past research indicates that a majority of groups possess an affective tone. These characteristic levels of personality have been theorized to be brought about by member similarity resulting from attraction-selection-attrition processes described by Schneider (1987). including the selection and composition of group members. Research shows that the two dimensions of affect emerge as independent factors and display independent patterns of relationships with other variables. If the group members tend to be distressed. mistrustful and nervous. If the moods of the individual group members are consistent. for example. are positively associated with their corresponding (positive and negative) affective tones. Group affective tone is associated with various organizational outcomes such as group prosocial behavior George's (1990) demonstration that characteristic levels of the personality traits of PA and NA. then their cognitive flexibility will be amplified as a result of social influence and other group processes. and (e) emotional contagion George believes that a group's affective tone will determine how innovative (and effective) the group will be. members of some groups do not experience similar moods. for example: (a) common socialization experiences and common social influences. within work groups. (d) mood regulation norms and rules. members of a group tend to be excited. and exposure of group members to the same affective events. Group affective tone is influenced by characteristic levels of personality traits within groups. Beyond personality. Moods tend to be shared among group members through processes such as mood contagion and impression management. Group affective tone is an aggregate of the moods of the individual members of the group and refers to mood at the group level of analysis. (b) similarity of tasks and high task interdependence (c) membership stability. George suggests that if all or most individuals in a work group tend to feel positive at work (the group has a "high positive affective tone"). then group affective tone can be treated as a group property. Not all groups possess an affective tone. energetic and enthusiastic. then the group can also be described in these terms. such as task demands and outcomes. a number of other factors have been posited to explain why work group members tend to share moods and emotions. An evidence to this belief is that when individuals feel positive they tend to connect and integrate divergent stimulus materials²they are more creative. Even so. then the group itself can be described as being excited. Group members tend to experience similar moods based on several theoretical mechanisms. If. As a result of these individual and group 9 . Two dimensions of group affective tone have been identified: positive affective tone and negative affective tone.INFLUENCE OF GROUP BEHAVIOUR ON THE WORK ASSIGNED Group affective tone represents the consistent or homogeneous affective reactions within a group. energetic and enthusiastic. the socialization of group members.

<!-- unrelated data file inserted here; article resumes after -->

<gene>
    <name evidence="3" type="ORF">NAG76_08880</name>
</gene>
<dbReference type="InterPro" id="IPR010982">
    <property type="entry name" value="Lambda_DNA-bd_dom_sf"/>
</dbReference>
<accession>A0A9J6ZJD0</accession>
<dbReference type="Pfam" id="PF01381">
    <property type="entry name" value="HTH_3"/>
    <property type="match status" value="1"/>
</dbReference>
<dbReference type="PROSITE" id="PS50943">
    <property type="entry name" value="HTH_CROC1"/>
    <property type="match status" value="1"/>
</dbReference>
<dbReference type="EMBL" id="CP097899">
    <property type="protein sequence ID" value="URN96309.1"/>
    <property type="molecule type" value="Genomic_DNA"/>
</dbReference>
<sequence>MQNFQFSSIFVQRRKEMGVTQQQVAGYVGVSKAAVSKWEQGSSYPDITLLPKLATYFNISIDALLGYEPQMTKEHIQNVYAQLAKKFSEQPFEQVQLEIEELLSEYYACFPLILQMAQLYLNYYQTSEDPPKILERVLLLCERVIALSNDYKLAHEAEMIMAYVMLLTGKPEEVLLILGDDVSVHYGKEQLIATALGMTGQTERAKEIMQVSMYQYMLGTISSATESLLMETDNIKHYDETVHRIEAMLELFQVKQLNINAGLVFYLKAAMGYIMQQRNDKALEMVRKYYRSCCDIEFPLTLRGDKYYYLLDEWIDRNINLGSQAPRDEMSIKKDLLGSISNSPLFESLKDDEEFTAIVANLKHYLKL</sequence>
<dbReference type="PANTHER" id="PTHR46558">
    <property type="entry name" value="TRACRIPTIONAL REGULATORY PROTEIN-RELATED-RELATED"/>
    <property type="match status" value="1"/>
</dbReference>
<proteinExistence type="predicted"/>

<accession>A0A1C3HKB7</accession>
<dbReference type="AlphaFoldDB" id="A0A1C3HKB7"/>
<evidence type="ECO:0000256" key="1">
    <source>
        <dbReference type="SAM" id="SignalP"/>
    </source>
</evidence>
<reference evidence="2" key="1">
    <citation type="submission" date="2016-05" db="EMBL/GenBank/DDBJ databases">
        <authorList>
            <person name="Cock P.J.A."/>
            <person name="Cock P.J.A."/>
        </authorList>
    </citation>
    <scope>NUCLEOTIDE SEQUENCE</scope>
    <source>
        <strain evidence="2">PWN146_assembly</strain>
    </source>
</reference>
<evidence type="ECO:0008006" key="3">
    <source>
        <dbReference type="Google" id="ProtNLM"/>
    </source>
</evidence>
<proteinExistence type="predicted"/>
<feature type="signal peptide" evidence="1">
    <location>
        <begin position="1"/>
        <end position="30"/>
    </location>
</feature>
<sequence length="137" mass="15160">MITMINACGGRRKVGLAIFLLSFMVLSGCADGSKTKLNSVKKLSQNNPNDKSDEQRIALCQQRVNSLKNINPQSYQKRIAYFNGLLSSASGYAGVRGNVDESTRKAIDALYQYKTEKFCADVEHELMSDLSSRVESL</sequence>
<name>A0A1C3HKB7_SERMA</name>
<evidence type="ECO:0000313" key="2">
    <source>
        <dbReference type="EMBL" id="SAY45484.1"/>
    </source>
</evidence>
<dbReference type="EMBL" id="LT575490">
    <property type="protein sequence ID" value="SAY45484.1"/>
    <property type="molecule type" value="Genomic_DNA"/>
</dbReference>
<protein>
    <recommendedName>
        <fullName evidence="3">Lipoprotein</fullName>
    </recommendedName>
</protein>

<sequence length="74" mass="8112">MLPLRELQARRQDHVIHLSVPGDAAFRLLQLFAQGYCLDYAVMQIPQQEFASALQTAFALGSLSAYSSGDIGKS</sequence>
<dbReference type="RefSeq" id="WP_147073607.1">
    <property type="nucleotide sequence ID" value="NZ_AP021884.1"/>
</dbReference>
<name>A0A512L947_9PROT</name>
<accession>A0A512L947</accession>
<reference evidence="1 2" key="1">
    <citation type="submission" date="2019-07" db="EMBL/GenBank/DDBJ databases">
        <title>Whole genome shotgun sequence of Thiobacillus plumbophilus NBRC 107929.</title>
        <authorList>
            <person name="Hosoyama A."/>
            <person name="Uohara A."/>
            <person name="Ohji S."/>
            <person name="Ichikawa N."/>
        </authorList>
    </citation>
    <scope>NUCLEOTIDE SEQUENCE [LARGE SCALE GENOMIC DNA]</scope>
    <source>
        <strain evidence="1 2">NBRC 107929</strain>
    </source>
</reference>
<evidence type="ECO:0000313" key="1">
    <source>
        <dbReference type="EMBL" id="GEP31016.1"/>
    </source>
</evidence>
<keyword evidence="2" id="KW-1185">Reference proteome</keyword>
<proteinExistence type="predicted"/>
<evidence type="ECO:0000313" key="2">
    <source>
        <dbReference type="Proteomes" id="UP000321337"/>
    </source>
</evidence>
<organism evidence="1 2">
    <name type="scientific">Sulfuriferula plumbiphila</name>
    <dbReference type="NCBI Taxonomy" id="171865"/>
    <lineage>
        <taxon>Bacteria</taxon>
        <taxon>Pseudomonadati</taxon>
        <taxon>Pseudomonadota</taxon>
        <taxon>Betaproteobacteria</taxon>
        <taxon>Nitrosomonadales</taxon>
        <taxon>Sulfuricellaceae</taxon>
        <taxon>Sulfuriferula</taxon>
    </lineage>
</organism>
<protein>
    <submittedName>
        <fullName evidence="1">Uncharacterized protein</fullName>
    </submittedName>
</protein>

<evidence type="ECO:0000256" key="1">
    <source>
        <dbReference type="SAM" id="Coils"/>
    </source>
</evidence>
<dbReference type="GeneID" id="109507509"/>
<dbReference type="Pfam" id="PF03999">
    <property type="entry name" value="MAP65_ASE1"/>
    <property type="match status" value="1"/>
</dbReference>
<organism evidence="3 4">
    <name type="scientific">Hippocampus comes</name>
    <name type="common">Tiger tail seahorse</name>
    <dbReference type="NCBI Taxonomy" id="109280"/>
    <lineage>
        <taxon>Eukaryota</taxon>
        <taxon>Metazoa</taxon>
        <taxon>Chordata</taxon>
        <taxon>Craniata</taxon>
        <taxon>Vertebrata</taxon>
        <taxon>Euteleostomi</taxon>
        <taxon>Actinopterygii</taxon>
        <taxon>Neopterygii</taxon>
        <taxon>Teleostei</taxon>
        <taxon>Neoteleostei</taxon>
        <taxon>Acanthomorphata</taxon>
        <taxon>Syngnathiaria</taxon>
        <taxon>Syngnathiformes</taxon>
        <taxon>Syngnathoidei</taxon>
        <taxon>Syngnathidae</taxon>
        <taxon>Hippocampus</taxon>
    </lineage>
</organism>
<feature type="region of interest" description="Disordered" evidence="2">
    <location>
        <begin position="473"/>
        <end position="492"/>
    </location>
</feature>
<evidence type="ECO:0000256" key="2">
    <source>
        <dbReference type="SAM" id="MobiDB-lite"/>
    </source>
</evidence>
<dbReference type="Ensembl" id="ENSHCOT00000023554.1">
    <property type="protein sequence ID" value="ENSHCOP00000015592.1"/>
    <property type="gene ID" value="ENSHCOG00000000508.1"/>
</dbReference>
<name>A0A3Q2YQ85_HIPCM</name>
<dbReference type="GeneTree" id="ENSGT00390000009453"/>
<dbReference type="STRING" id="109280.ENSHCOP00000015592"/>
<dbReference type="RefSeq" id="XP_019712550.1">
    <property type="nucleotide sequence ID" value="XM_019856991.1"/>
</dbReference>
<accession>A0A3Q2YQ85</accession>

Leaders who are effective at managing the group's affective tone should have more impact on group processes than will their counterparts. and negative group affective tone partially mediated. ROLES NORMS STATUS SIZE COHESIVENESS ROLES . 4. dependent on the resources that its members individually bring to the group. Analyses suggested that positive group affective tone fully mediated. but taking personality characteristics together. to a large extent. 5. In effect. the consequences for group behaviour are of major significance. Successful leaders must efficiently regulate the affective tones of their groups. 3. the association between leader mood and group coordination. GROUP MEMBER RESOURCES A group¶s potential level of performance is. the group will develop shared (and flexible) mental models. 2. y Abilities  Set the parameters for what members can do and how effectively they will perform in a group y Personality Characteristics  The magnitude of the effect of any single Characteristic is small. GROUP PROPERTIES 1.A role is a set of expected behaviour patterns attributed to someone occupying a given position in a social unit.level processes. groups with a high positive affective tone will be creative. -Role Identity: Certain attitudes and behaviours consistent with a role -Role Perception: An individual¶s view of how he or she is supposed to act in a given situation -Role Expectations: How others believe a person should act in a given situation -Role Conflict: A situation in which an individual is confronted by divergent role expectations 10 .